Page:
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Bolz M.,Swiss Tropical and Public Health Institute | Bolz M.,University of Basel | Ruggli N.,Institute of Virology and Immunology IVI | Borel N.,University of Zurich | And 4 more authors.
PLoS Neglected Tropical Diseases | Year: 2016

Background: Buruli ulcer is a neglected tropical disease of the skin that is caused by infection with Mycobacterium ulcerans. We recently established an experimental pig (Sus scrofa) infection model for Buruli ulcer to investigate host-pathogen interactions, the efficacy of candidate vaccines and of new treatment options. Methodology/Principal Findings: Here we have used the model to study pathogenesis and early host-pathogen interactions in the affected porcine skin upon infection with mycolactone-producing and non-producing M. ulcerans strains. Histopathological analyses of nodular lesions in the porcine skin revealed that six weeks after infection with wild-type M. ulcerans bacteria extracellular acid fast bacilli were surrounded by distinct layers of neutrophils, macrophages and lymphocytes. Upon ulceration, the necrotic tissue containing the major bacterial burden was sloughing off, leading to the loss of most of the mycobacteria. Compared to wild-type M. ulcerans bacteria, toxin-deficient mutants caused an increased granulomatous cellular infiltration without massive tissue necrosis, and only smaller clusters of acid fast bacilli. Conclusions/Significance: In summary, the present study shows that the pathogenesis and early immune response to M. ulcerans infection in the pig is very well reflecting BU disease in humans, making the pig infection model an excellent tool for the profiling of new therapeutic and prophylactic interventions. © 2016 Bolz et al. Source


Bolz M.,Swiss Tropical and Public Health Institute | Bolz M.,University of Basel | Kerber S.,Swiss Tropical and Public Health Institute | Kerber S.,University of Basel | And 3 more authors.
PLoS Neglected Tropical Diseases | Year: 2015

Buruli ulcer, caused by infection with Mycobacterium ulcerans, is a necrotizing disease of the skin and subcutaneous tissue, which is most prevalent in rural regions of West African countries. The majority of clinical presentations seen in patients are ulcers on limbs that can be treated by eight weeks of antibiotic therapy. Nevertheless, scarring and permanent disabilities occur frequently and Buruli ulcer still causes high morbidity. A vaccine against the disease is so far not available but would be of great benefit if used for prophylaxis as well as therapy. In the present study, vesicular stomatitis virus-based RNA replicon particles encoding the M. ulcerans proteins MUL2232 and MUL3720 were generated and the expression of the recombinant antigens characterized in vitro. Immunisation of mice with the recombinant replicon particles elicited antibodies that reacted with the endogenous antigens of M. ulcerans cells. A prime-boost immunization regimen with MUL2232-recombinant replicon particles and recombinant MUL2232 protein induced a strong immune response but only slightly reduced bacterial multiplication in a mouse model of M. ulcerans infection. We conclude that a monovalent vaccine based on the MUL2232 antigen will probably not sufficiently control M. ulcerans infection in humans. © 2015 Bolz et al. Source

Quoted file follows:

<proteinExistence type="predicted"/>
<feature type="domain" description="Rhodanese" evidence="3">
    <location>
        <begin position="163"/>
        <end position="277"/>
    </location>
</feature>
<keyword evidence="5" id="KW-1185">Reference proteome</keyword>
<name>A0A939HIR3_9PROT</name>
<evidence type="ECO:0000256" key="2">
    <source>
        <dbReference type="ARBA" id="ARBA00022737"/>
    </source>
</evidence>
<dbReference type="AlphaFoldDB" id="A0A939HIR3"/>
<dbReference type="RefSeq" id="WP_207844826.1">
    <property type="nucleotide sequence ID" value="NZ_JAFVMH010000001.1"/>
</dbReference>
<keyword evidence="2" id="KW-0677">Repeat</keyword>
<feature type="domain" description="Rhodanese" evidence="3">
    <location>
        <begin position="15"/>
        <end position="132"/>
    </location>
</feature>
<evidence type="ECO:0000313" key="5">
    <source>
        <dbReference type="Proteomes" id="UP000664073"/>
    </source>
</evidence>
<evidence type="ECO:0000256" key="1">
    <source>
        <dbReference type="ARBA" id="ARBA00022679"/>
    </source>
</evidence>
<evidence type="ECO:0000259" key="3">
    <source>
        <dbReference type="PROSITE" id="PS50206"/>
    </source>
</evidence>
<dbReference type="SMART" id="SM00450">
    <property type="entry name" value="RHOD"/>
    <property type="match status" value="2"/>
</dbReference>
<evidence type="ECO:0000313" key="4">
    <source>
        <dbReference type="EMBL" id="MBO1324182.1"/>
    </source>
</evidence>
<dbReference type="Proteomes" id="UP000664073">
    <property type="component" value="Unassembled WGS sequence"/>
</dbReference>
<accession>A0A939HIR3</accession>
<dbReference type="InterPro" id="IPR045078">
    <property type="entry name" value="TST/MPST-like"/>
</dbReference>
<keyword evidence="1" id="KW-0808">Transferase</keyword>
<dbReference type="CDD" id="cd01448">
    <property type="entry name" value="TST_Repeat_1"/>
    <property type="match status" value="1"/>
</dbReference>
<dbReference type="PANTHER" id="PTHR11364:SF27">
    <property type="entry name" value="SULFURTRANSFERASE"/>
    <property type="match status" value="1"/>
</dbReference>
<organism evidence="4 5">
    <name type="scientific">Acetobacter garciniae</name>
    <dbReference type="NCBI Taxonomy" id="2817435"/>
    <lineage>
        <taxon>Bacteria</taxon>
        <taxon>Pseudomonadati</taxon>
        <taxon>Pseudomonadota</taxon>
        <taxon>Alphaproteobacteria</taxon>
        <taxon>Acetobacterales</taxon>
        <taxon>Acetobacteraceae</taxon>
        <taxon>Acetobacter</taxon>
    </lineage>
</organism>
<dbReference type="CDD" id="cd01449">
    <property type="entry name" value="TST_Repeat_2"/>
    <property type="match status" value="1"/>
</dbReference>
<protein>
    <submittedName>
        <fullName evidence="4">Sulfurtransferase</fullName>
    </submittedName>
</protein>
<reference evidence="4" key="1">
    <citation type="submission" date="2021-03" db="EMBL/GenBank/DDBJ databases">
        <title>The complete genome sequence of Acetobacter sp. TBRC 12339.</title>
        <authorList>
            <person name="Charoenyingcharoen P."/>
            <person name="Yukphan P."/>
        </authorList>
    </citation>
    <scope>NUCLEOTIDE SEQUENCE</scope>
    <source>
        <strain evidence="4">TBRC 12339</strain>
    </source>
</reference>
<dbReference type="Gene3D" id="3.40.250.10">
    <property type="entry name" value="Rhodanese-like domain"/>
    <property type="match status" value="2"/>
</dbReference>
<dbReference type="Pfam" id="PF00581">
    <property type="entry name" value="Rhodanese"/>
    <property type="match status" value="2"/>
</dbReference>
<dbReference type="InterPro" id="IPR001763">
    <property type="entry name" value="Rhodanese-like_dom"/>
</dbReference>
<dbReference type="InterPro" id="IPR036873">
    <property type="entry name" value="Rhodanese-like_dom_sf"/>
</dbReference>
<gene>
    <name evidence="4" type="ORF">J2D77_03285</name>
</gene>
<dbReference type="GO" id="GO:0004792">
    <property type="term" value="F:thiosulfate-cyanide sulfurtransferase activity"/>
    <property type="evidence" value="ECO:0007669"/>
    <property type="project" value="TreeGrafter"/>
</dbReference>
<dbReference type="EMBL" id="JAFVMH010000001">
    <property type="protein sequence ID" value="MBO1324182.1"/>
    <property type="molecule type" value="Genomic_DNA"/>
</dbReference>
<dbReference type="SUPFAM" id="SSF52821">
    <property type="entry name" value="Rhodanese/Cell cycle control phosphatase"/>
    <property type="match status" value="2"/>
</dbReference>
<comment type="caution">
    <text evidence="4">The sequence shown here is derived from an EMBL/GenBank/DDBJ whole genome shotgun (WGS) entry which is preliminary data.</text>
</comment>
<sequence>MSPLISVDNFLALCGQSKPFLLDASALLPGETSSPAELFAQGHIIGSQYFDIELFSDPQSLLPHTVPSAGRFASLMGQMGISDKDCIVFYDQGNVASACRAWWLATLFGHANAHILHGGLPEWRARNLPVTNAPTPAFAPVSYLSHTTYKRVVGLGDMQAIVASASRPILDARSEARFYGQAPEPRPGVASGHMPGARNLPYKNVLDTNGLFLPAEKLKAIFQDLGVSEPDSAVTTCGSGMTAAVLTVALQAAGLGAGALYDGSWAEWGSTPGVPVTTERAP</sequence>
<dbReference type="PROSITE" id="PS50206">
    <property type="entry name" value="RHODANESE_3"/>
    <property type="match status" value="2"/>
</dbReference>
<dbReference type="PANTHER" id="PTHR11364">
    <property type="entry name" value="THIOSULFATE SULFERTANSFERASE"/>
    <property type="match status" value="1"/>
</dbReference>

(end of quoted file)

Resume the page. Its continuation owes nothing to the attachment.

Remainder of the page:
Klausmann S.,University of Zurich | Sydler T.,University of Zurich | Summerfield A.,Institute of Virology and Immunology IVI | Lewis F.I.,University of Zurich | And 3 more authors.
Emerging Microbes and Infections | Year: 2015

Although porcine circovirus type 2 (PCV2)-associated diseases have been evaluated for known immune evasion strategies, the pathogenicity of these viruses remained concealed for decades. Surprisingly, the same viruses that cause panzootics in livestock are widespread in young, unaffected animals. Recently, evidence has emerged that circovirus-like viruses are also linked to complex diseases in humans, including children. We detected PCV2 genome-carrying cells in fetal pig thymi. To elucidate virus pathogenicity, we developed a new pig infection model by in vivo transfection of recombinant PCV2 and the immunosuppressant cofactor cyclosporine A. Using flow cytometry, immunofluorescence and fluorescence in situ hybridization, we found evidence that PCV2 dictates positive and negative selection of maturing T cells in the thymus. We show for the first time that PCV2-infected cells reside at the corticomedullary junction of the thymus. In diseased animals, we found polyclonal deletion of single positive cells (SPs) that may result from a loss of major histocompatibility complex class-II expression at the corticomedullary junction. The percentage of PCV2 antigen-presenting cells correlated with the degree of viremia and, in turn, the severity of the defect in thymocyte maturation. Moreover, the reversed T-cell receptor/CD4-coreceptor expression dichotomy on thymocytes at the CD4 + CD8 interm and CD4SP cell stage is viremia-dependent, resulting in a specific hypo-responsiveness of T-helper cells. We compare our results with the only other better-studied member of Circoviridae, chicken anemia virus. Our data show that PCV2 infection leads to thymocyte selection dysregulation, adding a valuable dimension to our understanding of virus pathogenicity. Source